By Melanie Langness

Two months ago, I arrived at Warm Heart in the middle of the night after over 30 hours of traveling. Exhausted and delirious, I couldn’t see anything. I only felt the dry evening heat and a wet, slobbering tongue as Evelind’s dog Mickey suddenly appeared to welcome me. I slumped onto a mattress Evelind had prepared for my first night in her yoga room, and as I closed my eyes I knew that I would awake into an entirely new world. The next morning, I groggily sat up when I heard my fellow volunteer Olivia calling my name.

“Melanie, you’ve gotta come see this,” she said. I rolled off my mattress and walked out to her; out onto a previously undiscovered balcony. I gazed out at the lush greenery, realized that I would be working among the foothills of the Himalayas, and knew that these two months were going to be life changing.


View from Evelind’s balcony

I grew up in a small town in rural North Carolina, and I now attend the University of North Carolina at Chapel Hill as a Morehead-Cain Scholar, studying Political Science and Social and Economic Justice. With my scholarship, I was given the opportunity to do a Public Service summer program anywhere in the world. After a few days of research, I discovered Warm Heart. Morehead scholars have been coming to Warm Heart for years, but what really drew me in was the multifaceted nature of the organization. I’m an indecisive person, and picking just one project area for an entire summer was daunting. With Warm Heart, I saw an opportunity to combine my interests in female empowerment, public health, and public relations. I was brought on as a Public Relations and Fundraising intern, but upon arrival I chose to take my work down a different path.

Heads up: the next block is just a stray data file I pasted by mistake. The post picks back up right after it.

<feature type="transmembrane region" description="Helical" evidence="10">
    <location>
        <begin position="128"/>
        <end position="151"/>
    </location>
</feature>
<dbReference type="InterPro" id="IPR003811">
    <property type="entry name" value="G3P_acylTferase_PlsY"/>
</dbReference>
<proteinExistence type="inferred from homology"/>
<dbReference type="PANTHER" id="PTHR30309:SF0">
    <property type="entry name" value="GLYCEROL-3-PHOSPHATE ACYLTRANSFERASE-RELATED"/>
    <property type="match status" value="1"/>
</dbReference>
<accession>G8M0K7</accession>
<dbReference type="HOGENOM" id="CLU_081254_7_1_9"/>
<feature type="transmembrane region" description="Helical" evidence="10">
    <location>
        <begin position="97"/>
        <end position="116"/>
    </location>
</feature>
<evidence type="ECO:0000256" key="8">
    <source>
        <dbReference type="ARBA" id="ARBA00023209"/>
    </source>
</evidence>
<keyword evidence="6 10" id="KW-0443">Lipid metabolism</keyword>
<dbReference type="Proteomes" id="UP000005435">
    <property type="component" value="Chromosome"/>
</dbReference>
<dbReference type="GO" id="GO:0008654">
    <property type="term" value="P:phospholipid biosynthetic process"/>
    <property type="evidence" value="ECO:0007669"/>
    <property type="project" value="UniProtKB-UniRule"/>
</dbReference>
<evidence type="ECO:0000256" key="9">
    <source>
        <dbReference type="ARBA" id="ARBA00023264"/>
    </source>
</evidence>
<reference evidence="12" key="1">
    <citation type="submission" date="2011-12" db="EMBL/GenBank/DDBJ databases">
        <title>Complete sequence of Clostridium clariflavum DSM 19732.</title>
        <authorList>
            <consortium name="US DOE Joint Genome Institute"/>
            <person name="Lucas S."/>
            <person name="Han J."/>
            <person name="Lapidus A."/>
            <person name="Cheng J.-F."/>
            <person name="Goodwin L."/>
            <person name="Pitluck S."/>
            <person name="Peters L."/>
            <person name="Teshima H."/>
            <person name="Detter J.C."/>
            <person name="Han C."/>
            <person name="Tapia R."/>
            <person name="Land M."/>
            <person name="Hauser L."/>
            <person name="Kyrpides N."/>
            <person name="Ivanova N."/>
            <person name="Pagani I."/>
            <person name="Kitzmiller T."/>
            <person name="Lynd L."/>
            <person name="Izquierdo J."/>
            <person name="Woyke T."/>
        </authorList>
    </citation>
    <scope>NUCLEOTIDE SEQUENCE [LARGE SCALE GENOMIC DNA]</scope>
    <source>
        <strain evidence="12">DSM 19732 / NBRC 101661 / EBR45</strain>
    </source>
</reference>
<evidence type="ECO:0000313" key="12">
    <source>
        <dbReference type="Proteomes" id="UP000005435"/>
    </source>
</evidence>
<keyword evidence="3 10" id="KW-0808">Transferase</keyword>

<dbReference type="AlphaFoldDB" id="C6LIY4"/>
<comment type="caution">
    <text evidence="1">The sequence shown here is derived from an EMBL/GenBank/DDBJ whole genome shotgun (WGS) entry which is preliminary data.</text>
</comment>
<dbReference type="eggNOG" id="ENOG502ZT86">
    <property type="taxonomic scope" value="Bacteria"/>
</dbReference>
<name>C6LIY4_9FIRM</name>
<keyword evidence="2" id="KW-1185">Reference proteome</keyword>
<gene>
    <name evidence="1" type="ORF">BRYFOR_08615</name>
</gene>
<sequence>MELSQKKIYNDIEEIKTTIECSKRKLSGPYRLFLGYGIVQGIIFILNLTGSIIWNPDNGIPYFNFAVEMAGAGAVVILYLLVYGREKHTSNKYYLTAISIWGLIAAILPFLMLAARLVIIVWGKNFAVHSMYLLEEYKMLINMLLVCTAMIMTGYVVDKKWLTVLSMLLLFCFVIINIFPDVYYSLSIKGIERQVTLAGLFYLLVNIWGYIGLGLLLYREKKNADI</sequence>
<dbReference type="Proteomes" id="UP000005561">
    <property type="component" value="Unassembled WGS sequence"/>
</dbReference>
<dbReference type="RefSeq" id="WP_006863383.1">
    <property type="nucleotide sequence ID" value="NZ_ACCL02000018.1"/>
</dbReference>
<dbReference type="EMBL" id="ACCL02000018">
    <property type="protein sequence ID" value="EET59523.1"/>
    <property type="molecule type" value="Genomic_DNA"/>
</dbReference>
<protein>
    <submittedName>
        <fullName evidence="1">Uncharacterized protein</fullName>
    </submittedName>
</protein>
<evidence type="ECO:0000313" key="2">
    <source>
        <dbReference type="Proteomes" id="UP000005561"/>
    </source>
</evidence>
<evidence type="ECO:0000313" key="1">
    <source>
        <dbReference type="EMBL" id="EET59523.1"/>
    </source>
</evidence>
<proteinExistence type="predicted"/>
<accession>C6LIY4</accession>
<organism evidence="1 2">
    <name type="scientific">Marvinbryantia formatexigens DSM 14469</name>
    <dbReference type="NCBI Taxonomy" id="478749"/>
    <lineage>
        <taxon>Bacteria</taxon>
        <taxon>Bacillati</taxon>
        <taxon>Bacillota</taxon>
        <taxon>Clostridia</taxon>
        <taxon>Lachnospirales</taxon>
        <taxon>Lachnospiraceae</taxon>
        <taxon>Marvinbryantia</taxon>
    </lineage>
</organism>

Some of the girls I forged a close bond with (from top to bottom: Jaew, Prim, Jan)

In rural areas and traditional cultures across the world, female hygiene is considered a taboo subject. Female education rates are directly affected as unfriendly feminine infrastructure and existing societal standards prevent girls from feeling comfortable attending school during their menstrual cycles. In addition to feminine health problems, thorough sexual education in most South and Southeastern Asian countries is rare. Few programs are truly doing enough to combat the high rates of teen pregnancies, date rapes, and unhealthy relationships, or spreading quality information about sexually transmitted diseases. Recently, high schools in Thailand began implementing Health and Sex Ed curriculums, but they are not comprehensive. At Warm Heart, I realized the older (ages twelve and up) girls could really benefit from someone sitting down and teaching them all about their own bodies.


Lalita and Mew, two girls from my class who loved to hang out on the volunteer office couch and take selfies!

I decided to create a Feminine Health curriculum as my main work focus. I met weekly with the Warm Heart girls and moved through lessons on hygiene, female anatomy, reproductive health, menstruation, breast cancer awareness and self-examinations, and sexual education. The menstruation lesson was especially important to me. I explained ways for the girls to combat strong menstrual cramps and other PMS symptoms with natural remedies instead of with expensive pain medicine, hoping that managed symptoms would result in lower numbers of monthly school absences for the girls.